Outreach program, training help MnDOT promote snow fences
Snow fences improve roadway safety and reduce the need for plowing and deicing. A Minnesota Department of Transportation (MnDOT) program offers landowners compensation for snow fences, including $1,000 or more for leaving corn rows standing at the edges of fields. However, there has been limited adoption of the program by landowners.
To increase participation, MnDOT turned to the U of M’s Center for Integrated Natural Resource and Agricultural Management (CINRAM) and U of M Extension to develop and test a snow-fence outreach program. The research team piloted it in one MnDOT district, then worked with MnDOT to prepare an outreach plan for remaining district offices.
“If we can implement our blowing-snow-control program more consistently, we can help improve the mobility of the public, reduce crash severities, and reduce operational costs,” says Dan Gullickson, Snow Control Program administrative coordinator with MnDOT’s Office of Environmental Stewardship.
To launch the project, researchers designed and conducted a survey of all 200 MnDOT District 8 staff. Results identified two relevant types of district personnel: maintenance staff involved in plowing and road care, and program delivery staff who design roadways and may be involved in acquiring land for snow fences. “We found that maintenance crews interact more with landowners than do program delivery staff,” says CINRAM director Dean Current, the principal investigator.
Using these findings, researchers developed separate training programs for each group, then trained District 8 staff in May 2016. In January 2017, the team surveyed trainees to evaluate the training and adjust it accordingly. “The second survey showed marked improvement in staff knowledge of the blowing-snow-control program and willingness to promote the program,” Current says.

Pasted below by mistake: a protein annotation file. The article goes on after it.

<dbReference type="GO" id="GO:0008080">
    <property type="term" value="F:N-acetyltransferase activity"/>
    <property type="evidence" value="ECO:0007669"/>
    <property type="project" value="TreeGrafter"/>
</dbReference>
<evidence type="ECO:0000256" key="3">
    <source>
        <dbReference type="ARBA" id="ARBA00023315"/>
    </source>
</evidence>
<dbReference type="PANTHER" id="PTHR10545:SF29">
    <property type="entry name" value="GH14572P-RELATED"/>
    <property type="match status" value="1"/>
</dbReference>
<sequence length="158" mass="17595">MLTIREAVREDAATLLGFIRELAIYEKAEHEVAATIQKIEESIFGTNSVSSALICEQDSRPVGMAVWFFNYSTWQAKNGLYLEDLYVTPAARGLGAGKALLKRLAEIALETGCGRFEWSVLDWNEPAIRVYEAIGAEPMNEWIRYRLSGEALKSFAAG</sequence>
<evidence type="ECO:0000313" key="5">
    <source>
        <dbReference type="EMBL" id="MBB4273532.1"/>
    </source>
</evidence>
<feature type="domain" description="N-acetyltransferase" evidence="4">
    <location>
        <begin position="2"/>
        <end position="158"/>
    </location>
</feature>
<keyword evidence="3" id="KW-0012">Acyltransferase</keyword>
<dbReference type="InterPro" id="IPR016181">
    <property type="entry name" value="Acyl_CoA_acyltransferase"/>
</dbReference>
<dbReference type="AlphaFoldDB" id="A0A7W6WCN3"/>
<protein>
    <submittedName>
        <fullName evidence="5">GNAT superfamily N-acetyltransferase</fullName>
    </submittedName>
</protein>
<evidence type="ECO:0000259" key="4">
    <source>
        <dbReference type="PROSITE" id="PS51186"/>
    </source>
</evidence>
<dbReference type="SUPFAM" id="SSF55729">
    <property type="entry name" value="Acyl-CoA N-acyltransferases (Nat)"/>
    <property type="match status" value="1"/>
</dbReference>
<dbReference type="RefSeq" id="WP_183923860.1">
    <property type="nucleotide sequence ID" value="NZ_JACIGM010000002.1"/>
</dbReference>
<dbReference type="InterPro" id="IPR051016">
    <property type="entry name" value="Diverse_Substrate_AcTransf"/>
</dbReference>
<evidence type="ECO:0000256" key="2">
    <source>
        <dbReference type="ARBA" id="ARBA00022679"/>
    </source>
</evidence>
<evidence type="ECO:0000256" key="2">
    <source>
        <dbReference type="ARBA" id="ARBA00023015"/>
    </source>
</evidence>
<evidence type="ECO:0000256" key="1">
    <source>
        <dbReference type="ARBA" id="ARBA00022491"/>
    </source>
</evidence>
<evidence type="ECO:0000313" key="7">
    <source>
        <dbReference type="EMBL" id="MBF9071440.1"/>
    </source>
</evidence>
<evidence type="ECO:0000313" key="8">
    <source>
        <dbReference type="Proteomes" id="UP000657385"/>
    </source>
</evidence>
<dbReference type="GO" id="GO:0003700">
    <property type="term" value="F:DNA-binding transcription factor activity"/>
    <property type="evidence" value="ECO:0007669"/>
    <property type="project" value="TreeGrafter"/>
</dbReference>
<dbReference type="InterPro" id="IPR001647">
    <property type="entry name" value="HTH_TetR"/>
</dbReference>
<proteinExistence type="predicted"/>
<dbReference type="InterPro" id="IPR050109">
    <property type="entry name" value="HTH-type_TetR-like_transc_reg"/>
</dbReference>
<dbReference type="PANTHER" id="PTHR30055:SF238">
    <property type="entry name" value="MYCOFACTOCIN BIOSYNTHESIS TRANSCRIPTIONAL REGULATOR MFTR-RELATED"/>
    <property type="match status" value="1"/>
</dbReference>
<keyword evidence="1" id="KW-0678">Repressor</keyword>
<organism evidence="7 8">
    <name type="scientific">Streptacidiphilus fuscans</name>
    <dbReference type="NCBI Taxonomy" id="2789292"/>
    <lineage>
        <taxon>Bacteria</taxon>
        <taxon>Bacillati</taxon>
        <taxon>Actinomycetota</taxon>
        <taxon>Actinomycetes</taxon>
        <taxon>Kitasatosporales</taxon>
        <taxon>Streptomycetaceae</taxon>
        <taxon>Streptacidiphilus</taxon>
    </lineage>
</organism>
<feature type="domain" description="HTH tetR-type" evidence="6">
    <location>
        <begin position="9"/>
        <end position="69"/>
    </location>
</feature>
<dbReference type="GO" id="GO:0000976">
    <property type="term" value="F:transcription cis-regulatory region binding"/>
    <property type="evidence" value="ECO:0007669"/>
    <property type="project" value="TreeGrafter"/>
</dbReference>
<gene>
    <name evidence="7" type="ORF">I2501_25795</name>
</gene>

Respondents also suggested potential improvements to the blowing-snow-control program. These included more program champions, outreach in spring and summer via community and farmer gatherings and local and state fairs, and clearer understanding of how program promotion fits within job responsibilities.
The training has already led to significant impacts in the field. Landowner participation in the district’s standing-corn-row program grew from 4 sites to 15 in the year after training, due mostly to maintenance staff. “We saw a 300 percent increase in the number of standing corn rows,” Current says.
One conclusion from the project, he notes, is that certain maintenance workers were very effective in promoting adoption of snow-control measures while others were not. “Identifying, supporting, and incentivizing individuals who have an interest and ability to promote snow-control measures will be important in the future success of the program.”
Other portions of the study analyzed successful landowner outreach programs around the country, assessed the market and non-market value of snow fences, and gauged interest in harvesting products from living snow fences.
The research team also included Gary Wyatt and Diomy Zamora of Agroforestry Extension and Karlyn Eckman of the Department of Forest Resources.